The strict national lockdown from mid-March to mid-May did succeed in reducing infections, hospitalizations, and deaths. But after it was eased, the virus began to spread once more. Though current hospitalization rates remain manageable and death rates are relatively low, the number of new cases has risen alarmingly in recent weeks, with cases surging in the Paris metropolitan area. On August 27, Prime Minister Jean Castex declared 21 of France’s 101 administrative departments, including Paris and its neighboring departments, COVID-19 “red zones.”
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French prosecutors open rape probe against former deputy mayor of Paris

French prosecutors said Tuesday they were opening a preliminary rape investigation into a former deputy mayor of Paris after a man accused him in a newspaper article of years of sexual abuse.

The probe against Christophe Girard will look at charges of alleged “rape by a person in a position of authority”, Paris prosecutor Remy Heitz said in a statement.

The move came swiftly after the New York Times reported the allegations of Aniss Hmaid, now 46, that Girard had sexually abused him over nearly a decade after they met in Tunisia when he was 15.

Hmaid claimed Girard sexually abused him when he was 16, and then coerced him into sex on about 20 further occasions over several years.

The prosecutor’s statement said the investigation would aim to determine if the allegations “could be characterised as a crime” and also, given that the alleged events date back several decades, whether they can still be prosecuted.

Girard resigned as deputy to Mayor Anne Hidalgo in July afer opposition politicians and women’s groups demanded his suspension over ties to Gabriel Matzneff, an award-winning writer who has never hid his preference for sex with adolescent girls and boys.

After the prosecutor’s announcement, Girard said he would also step back from his remaining duties as a member of the Paris city council “for the duration of the preliminary enquiry and to better defend myself”.

His lawyer, Delphine Meillet, criticised Hmaid Tuesday for having gone to the media with his story rather than the authorities.

Now, she said, “the prosecutor feels obliged to open an investigation in the light of media pressure, which is particularly sensitive on these subjects…”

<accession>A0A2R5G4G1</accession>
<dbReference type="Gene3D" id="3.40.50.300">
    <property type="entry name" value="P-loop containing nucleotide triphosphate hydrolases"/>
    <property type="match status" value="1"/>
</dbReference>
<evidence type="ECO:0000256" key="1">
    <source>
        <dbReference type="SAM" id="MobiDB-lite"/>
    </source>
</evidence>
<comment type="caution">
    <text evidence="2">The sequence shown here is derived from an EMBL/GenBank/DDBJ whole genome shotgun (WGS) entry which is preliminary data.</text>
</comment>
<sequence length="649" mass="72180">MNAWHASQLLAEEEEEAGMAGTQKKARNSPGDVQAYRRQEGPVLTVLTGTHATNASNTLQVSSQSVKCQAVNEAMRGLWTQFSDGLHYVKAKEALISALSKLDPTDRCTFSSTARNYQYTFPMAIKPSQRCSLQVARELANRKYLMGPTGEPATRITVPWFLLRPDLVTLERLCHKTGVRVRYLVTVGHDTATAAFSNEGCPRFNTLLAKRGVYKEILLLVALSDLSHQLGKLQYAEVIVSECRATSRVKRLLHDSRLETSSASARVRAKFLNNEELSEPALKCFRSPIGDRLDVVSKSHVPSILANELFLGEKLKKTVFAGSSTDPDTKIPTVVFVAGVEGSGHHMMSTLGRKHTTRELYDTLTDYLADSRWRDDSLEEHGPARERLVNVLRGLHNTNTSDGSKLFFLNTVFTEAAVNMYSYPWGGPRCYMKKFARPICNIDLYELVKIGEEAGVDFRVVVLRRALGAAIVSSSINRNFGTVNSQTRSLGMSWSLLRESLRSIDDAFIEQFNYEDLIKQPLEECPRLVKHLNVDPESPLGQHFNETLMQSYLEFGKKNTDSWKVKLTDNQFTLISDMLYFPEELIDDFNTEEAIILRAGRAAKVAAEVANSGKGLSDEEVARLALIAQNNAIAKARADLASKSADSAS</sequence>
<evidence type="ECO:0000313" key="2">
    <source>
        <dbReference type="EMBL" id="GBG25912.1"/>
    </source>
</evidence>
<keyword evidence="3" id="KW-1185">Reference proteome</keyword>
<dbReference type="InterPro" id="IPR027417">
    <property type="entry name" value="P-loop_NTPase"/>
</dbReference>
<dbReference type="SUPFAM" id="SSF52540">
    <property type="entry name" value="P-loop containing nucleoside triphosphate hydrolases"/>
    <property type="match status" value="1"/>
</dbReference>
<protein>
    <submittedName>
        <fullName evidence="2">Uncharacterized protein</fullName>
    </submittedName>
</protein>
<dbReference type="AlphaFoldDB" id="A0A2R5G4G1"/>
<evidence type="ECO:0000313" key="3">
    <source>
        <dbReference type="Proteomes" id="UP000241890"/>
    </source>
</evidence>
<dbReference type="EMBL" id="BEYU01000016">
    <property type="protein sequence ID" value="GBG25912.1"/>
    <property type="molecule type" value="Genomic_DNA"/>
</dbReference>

But Meillet insisted “there is no offence” and even if there had been, it was legally too late to prosecute now [ . . . ]

Continue at FRANCE24: French prosecutors open rape probe against former deputy mayor of Paris

At a workshop near Paris, migrants train to upcycle used designer clothes

In the Parisian suburb of Villejuif, a workshop run by the French NGO Renaissance trains unemployed people – including migrants – to create luxury fashion pieces from castoff clothes and linen. It’s a transformative experience as participants embark on a journey of acquiring professional integration skills in a sustainable, eco-friendly manner.

“My dream is to sew a dress for Zinedine Zidane’s wife,” reveals Ibrahima, a 32-year-old football fan and Guinean refugee who arrived in France just two years ago. Ibrahima may be new to France, but he already has a very precise goal: to make sewing his profession

It’s an objective shared by participants at a workshop run by Renaissance, a French NGO that promotes sustainable and eco-friendly recreations of luxury clothing.

The workshop is held in Villejuif, a southern suburb of Paris. Here, Ibrahima and his colleagues are in the process of reintegrating into the workforce. Some are long-term unemployed, others are young people without degrees and still others are asylum seekers or refugees.

Trained by Philippe Guilet – the founder and head of Renaissance who worked for leading fashion designers such as Jean-Paul Gaultier and Karl Lagerfeld – the team of around 10 women and men have been learning haute couture techniques since September. Continue reading “At a workshop near Paris, migrants train to upcycle used designer clothes”